Paul said in 1 Timothy3:15, “But if I tarry long, that thou mayest know how men ought to behave themselves in the house of God, which is the church of the living God, the pillar and ground of the truth.” The temple was called the house of God under the Old Covenant. The church is called the house of God in the New. It is a building of God, composed of living stones. It can be defiled, and may need to be cleansed.
It is well to note how it was defiled on the occasions when Jesus cleansed it. The Law of Moses required that many animals be sacrificed to God. It seemed convenient (and a good money making scheme) to have the necessary animals in the temple, ready for the people. No doubt they would have argued that it was expedient. A thing is never expedient until it is first lawful and right. Millions have gone astray and defiled the house of God on the presumed grounds of convenience and expediency. These arguments may sound familiar: “The congregation is not singing well. It would be expedient to aid the singing by using an instrument of music.” “The church is not sending the gospel properly into all the world as Jesus commanded. It is more expedient that we form a missionary society to do the job.” We have not heard the “aid” argument for some time, but it was frequently used in past years.
Second, the temple was defiled by those who most strongly professed its friendship. Always there are persons who want to use the church for the advancement of their personal welfare. The basis of their defiling the temple as they did was covetousness. They made merchandise of the house of God because they could make more money that way. There is no doubt in my mind that there are preachers connected with the Lord’s church who are more interested in doing things that will line their purse than they are in presenting the pure gospel of Christ to a lost world. There are elders who are more interested in their “office” (which they think is an official position of power or prestige) than they are in sacrificially shepherding the flock of God so that souls may be won for Christ. There are members who check out a congregation to see where most of the affluent are before they place membership there, for they are more interested in having a base where they can sell their insurance, cars, real estate or whatever else they may have than they are in working for the Lord. All such defile the church of the Lord.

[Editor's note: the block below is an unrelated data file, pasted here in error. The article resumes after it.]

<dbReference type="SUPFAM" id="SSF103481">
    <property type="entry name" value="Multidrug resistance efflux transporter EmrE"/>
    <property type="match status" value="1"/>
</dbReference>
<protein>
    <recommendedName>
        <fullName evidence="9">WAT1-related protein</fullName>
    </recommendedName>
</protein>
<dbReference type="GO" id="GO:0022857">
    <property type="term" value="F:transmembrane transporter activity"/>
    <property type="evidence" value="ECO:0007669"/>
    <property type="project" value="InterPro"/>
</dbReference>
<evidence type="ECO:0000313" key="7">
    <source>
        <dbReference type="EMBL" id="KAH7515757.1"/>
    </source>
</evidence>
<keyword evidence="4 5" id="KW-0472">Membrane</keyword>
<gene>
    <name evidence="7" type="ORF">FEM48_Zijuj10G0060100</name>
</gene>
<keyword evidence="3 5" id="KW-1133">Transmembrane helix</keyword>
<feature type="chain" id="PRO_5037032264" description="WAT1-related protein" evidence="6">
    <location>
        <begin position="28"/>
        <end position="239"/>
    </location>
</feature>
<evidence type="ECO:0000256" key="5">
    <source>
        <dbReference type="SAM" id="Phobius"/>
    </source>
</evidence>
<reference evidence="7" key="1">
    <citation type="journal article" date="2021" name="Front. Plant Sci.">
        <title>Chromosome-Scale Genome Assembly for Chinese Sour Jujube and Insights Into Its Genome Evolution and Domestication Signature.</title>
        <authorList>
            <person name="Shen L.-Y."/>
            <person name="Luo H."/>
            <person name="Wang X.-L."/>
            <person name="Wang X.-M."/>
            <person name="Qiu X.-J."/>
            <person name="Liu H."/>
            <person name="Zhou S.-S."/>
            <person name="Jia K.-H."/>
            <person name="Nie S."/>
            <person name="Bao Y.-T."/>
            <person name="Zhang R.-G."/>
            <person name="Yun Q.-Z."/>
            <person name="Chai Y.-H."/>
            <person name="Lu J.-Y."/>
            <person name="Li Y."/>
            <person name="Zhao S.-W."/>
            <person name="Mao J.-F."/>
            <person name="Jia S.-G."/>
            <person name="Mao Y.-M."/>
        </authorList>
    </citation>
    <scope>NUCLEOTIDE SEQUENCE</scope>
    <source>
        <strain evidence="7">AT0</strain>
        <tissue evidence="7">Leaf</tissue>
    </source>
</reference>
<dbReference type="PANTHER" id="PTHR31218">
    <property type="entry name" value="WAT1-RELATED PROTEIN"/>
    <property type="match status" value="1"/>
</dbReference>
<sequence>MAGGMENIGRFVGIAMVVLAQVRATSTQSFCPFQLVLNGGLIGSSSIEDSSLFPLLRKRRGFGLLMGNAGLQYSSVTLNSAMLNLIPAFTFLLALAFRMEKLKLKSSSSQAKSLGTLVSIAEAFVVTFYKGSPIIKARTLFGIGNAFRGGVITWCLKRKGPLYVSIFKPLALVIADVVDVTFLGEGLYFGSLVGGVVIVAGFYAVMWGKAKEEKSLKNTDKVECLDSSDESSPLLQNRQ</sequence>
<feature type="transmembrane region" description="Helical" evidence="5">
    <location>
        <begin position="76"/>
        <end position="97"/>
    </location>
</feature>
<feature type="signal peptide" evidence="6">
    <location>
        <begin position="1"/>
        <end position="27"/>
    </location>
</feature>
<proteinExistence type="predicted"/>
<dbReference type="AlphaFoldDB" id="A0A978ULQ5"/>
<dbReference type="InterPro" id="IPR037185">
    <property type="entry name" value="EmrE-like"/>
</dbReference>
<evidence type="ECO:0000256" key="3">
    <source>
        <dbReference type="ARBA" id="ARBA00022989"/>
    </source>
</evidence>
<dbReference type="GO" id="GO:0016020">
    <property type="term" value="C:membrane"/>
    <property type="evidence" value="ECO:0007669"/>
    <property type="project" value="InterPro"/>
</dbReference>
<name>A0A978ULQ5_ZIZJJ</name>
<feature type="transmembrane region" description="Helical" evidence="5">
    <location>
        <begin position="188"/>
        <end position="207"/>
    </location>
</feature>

Those Jews were in the temple to minister to the things of the temple, but they had no place for Christ in their lives. It is possible to get so engrossed with things, whether it be the building of the fellowship hall, setting up a program of visitation, or organizing an interesting youth or senior citizen’s program that we forget or disregard Christ. The temple is always defiled by such activity which fails to put Christ and His purposes central, no matter how good the program or purpose may be.
The temple needed to be cleansed then, and the church needs to be cleansed now of all the things that defile it. False doctrine or ungodly living defiles it. When a person says, “The church needs to be changed” you need to inquire “Does he mean the church as God ordained it?” He may merely mean the local congregations as he sees them failing to be what God wants them to be.